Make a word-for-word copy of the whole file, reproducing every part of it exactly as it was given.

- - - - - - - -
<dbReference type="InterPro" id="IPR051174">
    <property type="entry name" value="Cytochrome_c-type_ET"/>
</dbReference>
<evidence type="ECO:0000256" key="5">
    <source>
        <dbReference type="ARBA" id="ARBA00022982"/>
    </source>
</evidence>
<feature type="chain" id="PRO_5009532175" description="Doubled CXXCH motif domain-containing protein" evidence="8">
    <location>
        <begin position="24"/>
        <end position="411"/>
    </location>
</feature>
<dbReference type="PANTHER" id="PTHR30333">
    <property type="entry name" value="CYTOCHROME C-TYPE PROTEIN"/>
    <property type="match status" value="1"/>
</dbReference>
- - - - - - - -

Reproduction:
<dbReference type="InterPro" id="IPR051174">
    <property type="entry name" value="Cytochrome_c-type_ET"/>
</dbReference>
<evidence type="ECO:0000256" key="5">
    <source>
        <dbReference type="ARBA" id="ARBA00022982"/>
    </source>
</evidence>
<feature type="chain" id="PRO_5009532175" description="Doubled CXXCH motif domain-containing protein" evidence="8">
    <location>
        <begin position="24"/>
        <end position="411"/>
    </location>
</feature>
<dbReference type="PANTHER" id="PTHR30333">
    <property type="entry name" value="CYTOCHROME C-TYPE PROTEIN"/>
    <property type="match status" value="1"/>
</dbReference>